Communal singing brings people together around societal requirements: religion, work, national pride, and political protest, as examples. Much of that has changed, at least on our shores, with music still bringing people together, but not around high ideals.
Instead, we come together as fans.
It's a word that derives from fanatic, which is generally cast as a bad thing, at least when applied to things like religion and politics. The social engineering goes like this: do not be zealous when it comes to your beliefs and your ideas around governance and social justice. Rather, take that energy and put it into your favorite musical artist.
That's a really amazing picture. That's the opening of the original Woodstock concert in '69. And what's incredible to me is that I think it captures a point in our transition in moving away from a resurgence in communal music (the new folk movement of the early 60s) and into the vapid stadium bombast of today. It was possible to have a yogi address a crowd of 500,000 in order to frame the event in spiritual terms, as is happening in this picture. The people had already been connected through the folk revival. You could address the crowd's sense of unity and purpose, and you could speak about the event in terms of how it symbolized the possibility of an extended peace. But, just as comfortably, you could also turn the crowd over to their new idols.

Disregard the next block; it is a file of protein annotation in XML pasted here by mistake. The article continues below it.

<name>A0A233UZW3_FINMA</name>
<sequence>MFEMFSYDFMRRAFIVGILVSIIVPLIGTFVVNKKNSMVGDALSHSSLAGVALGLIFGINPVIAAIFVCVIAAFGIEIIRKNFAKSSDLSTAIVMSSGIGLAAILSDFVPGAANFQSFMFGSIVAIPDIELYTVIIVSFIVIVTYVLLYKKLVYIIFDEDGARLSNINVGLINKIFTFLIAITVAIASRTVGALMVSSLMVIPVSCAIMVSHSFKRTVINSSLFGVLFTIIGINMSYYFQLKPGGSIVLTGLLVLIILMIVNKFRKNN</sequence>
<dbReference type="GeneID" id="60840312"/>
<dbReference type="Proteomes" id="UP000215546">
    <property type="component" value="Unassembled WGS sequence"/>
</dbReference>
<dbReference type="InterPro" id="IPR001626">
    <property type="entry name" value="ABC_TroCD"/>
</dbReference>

And now the idols have taken over and we're no better for it.
We need to get back on track, God willing, and so we need to really lay out the empirical benefits of primal music. I've had a chance to read a number of research papers that I intend to share over the coming weeks, great stuff that really seems to corroborate some of the underlying, intuitive assumptions I have about communal singing and drumming.